Planet Ocean: Why We All Need a Healthy Ocean by Patricia Newman, Photography by Annie Crawley

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Planet Ocean: Why We All Need a Healthy Ocean
Author: Patricia Newman
Photographer: Annie Crawley
Published March 2nd, 2021 by Millbrook Press

Summary: A little more than 70 percent of Planet Earth is ocean. So wouldn’t a better name for our global home be Planet Ocean?

You may be surprised at just how closely YOU are connected to the ocean. Regardless of where you live, every breath you take and every drop of water you drink links you to the ocean. And because of this connection, the ocean’s health affects all of us.

Dive in with author Patricia Newman and photographer Annie Crawley—visit the Coral Triangle near Indonesia, the Salish Sea in the Pacific Northwest, and the Arctic Ocean at the top of the world. Find out about problems including climate change, ocean acidification, and plastic pollution, and meet inspiring local people who are leading the way to reverse the ways in which humans have harmed the ocean.

Planet Ocean shows us how to stop thinking of ourselves as existing separate from the ocean and how to start taking better care of this precious resource.

Scan QR codes to explore the ocean along with Annie Crawley!

About the Creators:

Patricia Newman‘s books inspire young readers to seek connections to the real world. Her titles encourage readers to use their imaginations to solve real world problems and act on behalf of their communities. These books include Sibert Honor title Sea Otter Heroes: The Predators That Saved an Ecosystem; Junior Library Guild Selection Eavesdropping on Elephants; Bank Street College Best Book Zoo Scientists to the RescueBooklist Editor’s Choice Ebola: Fears and Facts; and Green Earth Book Award winner Plastic, Ahoy! Investigating the Great Pacific Garbage Patch. Patricia frequently speaks at schools and conferences to share how children of any age can affect change. Visit her at www.patriciamnewman.com.

Annie Crawley, aka Ocean Annie, travels and works around the world. Trained as a photo and broadcast journalist, her work has been broadcast and published worldwide. From Indonesia to Galapagos, Belize to Papua New Guinea, India to Australia, Annie has explored and documented life on our planet. Based in Seattle, Annie works as a producer, writer, photographer, and motivational speaker. She founded Dive Into Your Imagination, a multimedia company producing books, enhanced eBooks, educator guides, films, motivational art, and more. Annie was the photographer and filmmaker aboard SEAPLEX sponsored by Project Kaisei and Samy’s Camera. Annie specializes in the underwater realm and also works as a photo, video, and scuba diving instructor. She is a member of the Women Divers Hall of Fame and created a dive team for kids and teens. Visit her online at www.AnnieCrawley.com and www.anniecrawleyphotography.com.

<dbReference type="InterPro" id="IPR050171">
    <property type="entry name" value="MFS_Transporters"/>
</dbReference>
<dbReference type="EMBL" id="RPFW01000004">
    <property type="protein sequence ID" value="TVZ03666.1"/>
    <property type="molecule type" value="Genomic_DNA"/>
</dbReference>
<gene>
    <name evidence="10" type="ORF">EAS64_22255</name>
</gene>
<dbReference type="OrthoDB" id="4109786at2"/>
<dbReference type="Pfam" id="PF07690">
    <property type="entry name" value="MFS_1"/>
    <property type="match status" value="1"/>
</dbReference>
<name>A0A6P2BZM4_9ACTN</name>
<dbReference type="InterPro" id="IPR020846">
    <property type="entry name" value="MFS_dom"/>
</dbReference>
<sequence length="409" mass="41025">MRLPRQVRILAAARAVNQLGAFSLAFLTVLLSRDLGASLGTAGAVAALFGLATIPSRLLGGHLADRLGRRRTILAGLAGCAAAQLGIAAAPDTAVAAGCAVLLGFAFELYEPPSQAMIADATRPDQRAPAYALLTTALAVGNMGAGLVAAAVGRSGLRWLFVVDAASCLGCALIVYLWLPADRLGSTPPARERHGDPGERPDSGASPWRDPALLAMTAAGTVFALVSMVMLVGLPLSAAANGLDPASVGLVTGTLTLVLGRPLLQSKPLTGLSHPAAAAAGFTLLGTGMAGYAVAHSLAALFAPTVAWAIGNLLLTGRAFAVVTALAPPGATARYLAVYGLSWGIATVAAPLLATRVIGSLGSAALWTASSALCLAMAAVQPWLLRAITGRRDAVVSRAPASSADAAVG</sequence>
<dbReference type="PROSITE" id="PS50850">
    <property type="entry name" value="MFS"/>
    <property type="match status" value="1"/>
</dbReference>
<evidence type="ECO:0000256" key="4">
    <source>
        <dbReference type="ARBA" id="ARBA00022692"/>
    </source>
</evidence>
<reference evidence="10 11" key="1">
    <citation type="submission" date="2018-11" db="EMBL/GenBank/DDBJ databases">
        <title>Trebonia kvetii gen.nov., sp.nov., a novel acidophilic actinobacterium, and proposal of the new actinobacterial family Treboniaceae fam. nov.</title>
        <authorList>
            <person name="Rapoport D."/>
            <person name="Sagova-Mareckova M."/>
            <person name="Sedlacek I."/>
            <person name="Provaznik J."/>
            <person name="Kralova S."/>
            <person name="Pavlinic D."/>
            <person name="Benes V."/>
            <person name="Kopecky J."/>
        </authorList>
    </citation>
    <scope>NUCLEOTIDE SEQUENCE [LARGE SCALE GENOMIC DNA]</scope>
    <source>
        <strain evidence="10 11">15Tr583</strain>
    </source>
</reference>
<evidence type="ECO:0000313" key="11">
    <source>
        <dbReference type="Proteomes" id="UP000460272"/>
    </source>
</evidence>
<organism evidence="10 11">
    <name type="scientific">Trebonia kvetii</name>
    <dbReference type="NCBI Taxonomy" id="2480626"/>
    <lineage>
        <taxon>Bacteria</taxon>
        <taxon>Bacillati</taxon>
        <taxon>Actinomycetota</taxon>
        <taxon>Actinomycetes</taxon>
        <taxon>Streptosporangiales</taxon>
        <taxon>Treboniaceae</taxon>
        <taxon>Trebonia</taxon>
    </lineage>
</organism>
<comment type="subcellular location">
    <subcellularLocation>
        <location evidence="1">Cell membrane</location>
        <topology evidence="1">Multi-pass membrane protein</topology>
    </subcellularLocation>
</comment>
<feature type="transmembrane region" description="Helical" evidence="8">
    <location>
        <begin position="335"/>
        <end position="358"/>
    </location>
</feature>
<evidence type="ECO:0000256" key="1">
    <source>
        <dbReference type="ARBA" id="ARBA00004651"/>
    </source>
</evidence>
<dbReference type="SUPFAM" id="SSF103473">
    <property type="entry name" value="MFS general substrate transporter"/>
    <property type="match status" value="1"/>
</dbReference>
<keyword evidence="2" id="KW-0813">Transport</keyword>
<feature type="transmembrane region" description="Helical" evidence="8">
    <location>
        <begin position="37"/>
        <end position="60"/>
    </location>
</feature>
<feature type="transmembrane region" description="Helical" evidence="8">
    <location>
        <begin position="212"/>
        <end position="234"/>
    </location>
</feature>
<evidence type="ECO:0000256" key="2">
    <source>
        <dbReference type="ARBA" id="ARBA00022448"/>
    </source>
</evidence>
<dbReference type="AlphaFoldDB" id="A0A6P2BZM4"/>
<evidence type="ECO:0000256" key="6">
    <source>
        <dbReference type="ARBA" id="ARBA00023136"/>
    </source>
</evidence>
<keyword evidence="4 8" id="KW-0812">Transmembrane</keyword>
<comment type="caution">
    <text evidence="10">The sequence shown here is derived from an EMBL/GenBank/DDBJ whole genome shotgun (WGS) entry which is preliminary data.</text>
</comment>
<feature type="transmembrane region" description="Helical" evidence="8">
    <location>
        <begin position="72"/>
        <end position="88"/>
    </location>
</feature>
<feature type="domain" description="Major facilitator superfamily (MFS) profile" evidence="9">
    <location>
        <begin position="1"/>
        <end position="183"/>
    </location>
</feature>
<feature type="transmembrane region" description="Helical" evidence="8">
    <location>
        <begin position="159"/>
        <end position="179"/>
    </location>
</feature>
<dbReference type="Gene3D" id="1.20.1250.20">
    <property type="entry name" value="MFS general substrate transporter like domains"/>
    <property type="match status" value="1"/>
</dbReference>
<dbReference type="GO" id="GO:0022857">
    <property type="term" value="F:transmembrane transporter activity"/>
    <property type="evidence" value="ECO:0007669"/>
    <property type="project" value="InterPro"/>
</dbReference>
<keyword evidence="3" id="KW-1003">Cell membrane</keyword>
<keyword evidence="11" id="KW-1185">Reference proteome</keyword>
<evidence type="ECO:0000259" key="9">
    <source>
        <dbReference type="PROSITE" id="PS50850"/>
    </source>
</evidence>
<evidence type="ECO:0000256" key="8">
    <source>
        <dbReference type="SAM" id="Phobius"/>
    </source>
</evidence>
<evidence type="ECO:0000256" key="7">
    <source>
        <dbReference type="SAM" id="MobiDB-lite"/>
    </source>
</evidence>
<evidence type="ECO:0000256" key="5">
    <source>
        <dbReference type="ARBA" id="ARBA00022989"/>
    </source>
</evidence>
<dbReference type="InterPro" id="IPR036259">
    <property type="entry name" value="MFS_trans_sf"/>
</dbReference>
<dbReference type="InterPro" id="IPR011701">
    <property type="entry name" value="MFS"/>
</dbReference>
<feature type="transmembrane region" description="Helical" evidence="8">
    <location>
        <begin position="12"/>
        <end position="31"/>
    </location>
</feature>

Praise: 

♥ Junior Library Guild Selection

“Read Planet Ocean with your children and grandchildren to begin the discussion of what humans can do to save our oceans from pollution and acidification. Books like this one help lead the way to a better climate future for all inhabitants of mother earth.” — Jeff Bridges, Academy Award winner and environmentalist

“A compelling and paramount read for all mankind so that we value our ocean resource.” –-Christine Anne Royce, Ed.D., Retiring President (19-20), National Science Teaching Association; Professor of Teacher Education and Co-Director of MAT in STEM Education, Shippensburg University

“The range of nationalities represented and the inclusion of a variety of Indigenous voices make a particularly compelling argument that ocean health is a whole world problem…Worth exploring in depth.” —Kirkus

“They nailed it! Ocean Annie and Patricia Newman have created a positive, action-oriented educational initiative that will inspire the next generation to be good stewards of our ocean planet!” — Jill Heinerth, Underwater Explorer and Explorer in Residence, Royal Canadian Geographical Society

“The book follows [Annie] Crawley, an underwater explorer and photographer, as a knowledgeable guide to three very different regions connected by ocean waters, the Coral Triangle north of Australia, the Salish Sea bordering Washington State and British Columbia, and the Arctic. Newman’s text describes each place visited, while Crawley’s many attractive photos introduce the people and animals affected by environmental changes there…For each region, illustrated features offer the viewpoints of individuals living there. Presenting a good deal of information within a well-organized framework, the book conveys a strong sense of urgency to clean the global ocean and restore the ecosystems it supports.” —Booklist

Review: I am a HUGE fan of Patricia Newman’s books. This is the 6th of her books that I have reviewed here. Want to know why? Because her books fit the mission of our blog–they are wonderful pieces of informational literature and belong in schools and classrooms because kids need these books. Planet Ocean is no different!

With each of Patricia’s books, I learn new things. I entered this book thinking that I knew all that I could about climate change and the ocean and the effects on our planet, but I left even more knowledgeable and even more scared of the future if we do not make a change. Learning about ocean acidification, the effects on the Arctic, and just how dependent we all are on the ocean was fascinating and change making.